New exhibition from Richard Long
‘Human Nature’, Long’s first collection since his retrospective at Tate Britain in 2009, is running at the Haunch of Venison and includes more than 20 handmade works, inspired by Long’s solitary walks around the world.
The exhibition includes sculptures made in wood and stone, small-scale works using handprints and fingerprints, and monumental wall drawings made using mud and clay.
One of the most striking is North South, a seven-metre-high sculpture, consisting of white Portland stone bisected by a line of bleach slate from Delabole in Cornwall.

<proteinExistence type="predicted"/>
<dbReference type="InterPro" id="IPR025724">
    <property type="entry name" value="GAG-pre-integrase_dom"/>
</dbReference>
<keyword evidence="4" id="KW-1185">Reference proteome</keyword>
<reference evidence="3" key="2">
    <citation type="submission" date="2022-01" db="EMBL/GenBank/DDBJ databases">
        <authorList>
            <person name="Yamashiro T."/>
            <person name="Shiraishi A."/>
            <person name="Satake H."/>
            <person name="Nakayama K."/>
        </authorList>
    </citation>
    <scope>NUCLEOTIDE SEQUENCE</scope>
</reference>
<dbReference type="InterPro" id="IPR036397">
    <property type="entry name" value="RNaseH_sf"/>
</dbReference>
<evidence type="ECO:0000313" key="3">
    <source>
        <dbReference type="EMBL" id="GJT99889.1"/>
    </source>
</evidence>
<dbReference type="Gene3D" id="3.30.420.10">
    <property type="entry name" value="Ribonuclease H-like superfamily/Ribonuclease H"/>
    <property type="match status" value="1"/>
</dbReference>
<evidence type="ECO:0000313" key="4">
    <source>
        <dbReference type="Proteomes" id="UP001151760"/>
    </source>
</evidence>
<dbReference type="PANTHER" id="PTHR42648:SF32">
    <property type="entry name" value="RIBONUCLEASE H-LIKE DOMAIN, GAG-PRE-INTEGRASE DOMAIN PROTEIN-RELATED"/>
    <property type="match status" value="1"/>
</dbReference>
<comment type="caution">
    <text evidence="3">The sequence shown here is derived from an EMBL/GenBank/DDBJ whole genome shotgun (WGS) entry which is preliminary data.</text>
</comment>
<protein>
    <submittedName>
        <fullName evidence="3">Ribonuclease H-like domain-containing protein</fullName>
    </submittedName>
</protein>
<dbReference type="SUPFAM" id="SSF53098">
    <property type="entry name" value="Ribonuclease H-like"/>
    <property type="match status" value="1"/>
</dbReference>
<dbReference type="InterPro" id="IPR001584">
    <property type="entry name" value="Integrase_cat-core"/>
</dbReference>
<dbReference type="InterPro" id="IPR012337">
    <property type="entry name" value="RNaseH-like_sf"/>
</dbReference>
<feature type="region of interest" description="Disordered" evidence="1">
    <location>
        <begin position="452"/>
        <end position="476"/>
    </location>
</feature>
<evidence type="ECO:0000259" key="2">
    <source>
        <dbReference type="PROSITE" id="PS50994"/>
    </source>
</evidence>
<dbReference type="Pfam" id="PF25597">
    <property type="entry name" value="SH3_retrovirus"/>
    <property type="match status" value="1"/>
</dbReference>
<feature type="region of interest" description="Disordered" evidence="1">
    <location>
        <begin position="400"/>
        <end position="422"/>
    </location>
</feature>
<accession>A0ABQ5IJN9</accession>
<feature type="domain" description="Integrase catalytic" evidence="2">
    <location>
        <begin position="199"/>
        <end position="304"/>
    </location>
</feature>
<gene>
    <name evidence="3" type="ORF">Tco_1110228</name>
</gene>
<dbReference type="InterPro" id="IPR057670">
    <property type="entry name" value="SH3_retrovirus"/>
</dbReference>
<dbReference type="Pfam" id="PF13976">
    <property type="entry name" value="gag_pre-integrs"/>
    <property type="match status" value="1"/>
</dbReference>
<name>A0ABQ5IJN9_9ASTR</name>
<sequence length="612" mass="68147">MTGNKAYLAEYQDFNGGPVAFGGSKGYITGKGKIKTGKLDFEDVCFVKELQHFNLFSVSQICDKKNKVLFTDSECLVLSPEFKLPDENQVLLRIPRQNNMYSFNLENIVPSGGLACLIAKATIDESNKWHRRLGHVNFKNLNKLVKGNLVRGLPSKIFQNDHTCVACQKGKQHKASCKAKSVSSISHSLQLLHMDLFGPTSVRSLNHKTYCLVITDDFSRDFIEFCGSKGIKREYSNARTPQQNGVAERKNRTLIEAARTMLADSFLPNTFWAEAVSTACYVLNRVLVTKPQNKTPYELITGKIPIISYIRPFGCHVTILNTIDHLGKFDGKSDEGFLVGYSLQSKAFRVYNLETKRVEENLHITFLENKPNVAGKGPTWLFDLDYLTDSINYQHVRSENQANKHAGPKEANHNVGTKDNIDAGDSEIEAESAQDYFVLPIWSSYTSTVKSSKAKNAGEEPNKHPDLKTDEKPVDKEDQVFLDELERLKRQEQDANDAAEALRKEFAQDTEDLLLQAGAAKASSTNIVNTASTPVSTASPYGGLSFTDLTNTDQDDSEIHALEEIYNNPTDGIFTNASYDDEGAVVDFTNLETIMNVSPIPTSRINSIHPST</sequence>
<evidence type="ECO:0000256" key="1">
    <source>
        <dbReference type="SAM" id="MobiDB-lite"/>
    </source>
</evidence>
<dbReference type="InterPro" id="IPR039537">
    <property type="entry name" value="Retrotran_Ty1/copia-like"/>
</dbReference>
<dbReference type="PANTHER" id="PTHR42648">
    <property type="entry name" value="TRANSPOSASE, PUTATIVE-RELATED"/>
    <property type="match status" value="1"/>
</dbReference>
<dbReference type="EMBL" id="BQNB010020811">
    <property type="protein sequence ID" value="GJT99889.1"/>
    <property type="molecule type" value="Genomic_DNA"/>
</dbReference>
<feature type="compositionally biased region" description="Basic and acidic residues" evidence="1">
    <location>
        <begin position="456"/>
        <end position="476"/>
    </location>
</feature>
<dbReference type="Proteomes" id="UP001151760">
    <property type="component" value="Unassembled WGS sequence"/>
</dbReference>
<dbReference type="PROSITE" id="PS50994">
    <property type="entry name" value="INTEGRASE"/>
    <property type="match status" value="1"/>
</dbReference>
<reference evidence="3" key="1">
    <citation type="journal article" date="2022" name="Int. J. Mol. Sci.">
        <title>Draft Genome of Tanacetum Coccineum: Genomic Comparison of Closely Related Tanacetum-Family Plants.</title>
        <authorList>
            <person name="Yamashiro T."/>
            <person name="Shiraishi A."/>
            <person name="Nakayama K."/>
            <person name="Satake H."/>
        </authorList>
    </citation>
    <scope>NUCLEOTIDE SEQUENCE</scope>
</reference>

Long’s work is characterised by simplicity, precision and economy, yet explores conceptually complex themes. These cover ideas about time and space, relativity, natural forces and human experience. The exhibition reflects all these themes and provides visitors with an opportunity to understand Long’s thinking around the relationship between art and landscape.
Born in Bristol in 1945, Long has become one of the UK’s most respected and influential artists. Rising to prominence in the Sixties, he was later awarded the Turner Prize in 1989.
‘Human Nature’ is running at the Haunch of Venison (020 7495 5050, haunchofvenison.co) until 20 August. Open weekdays 10am-6pm, Sat 10am-5pm. Admission is free.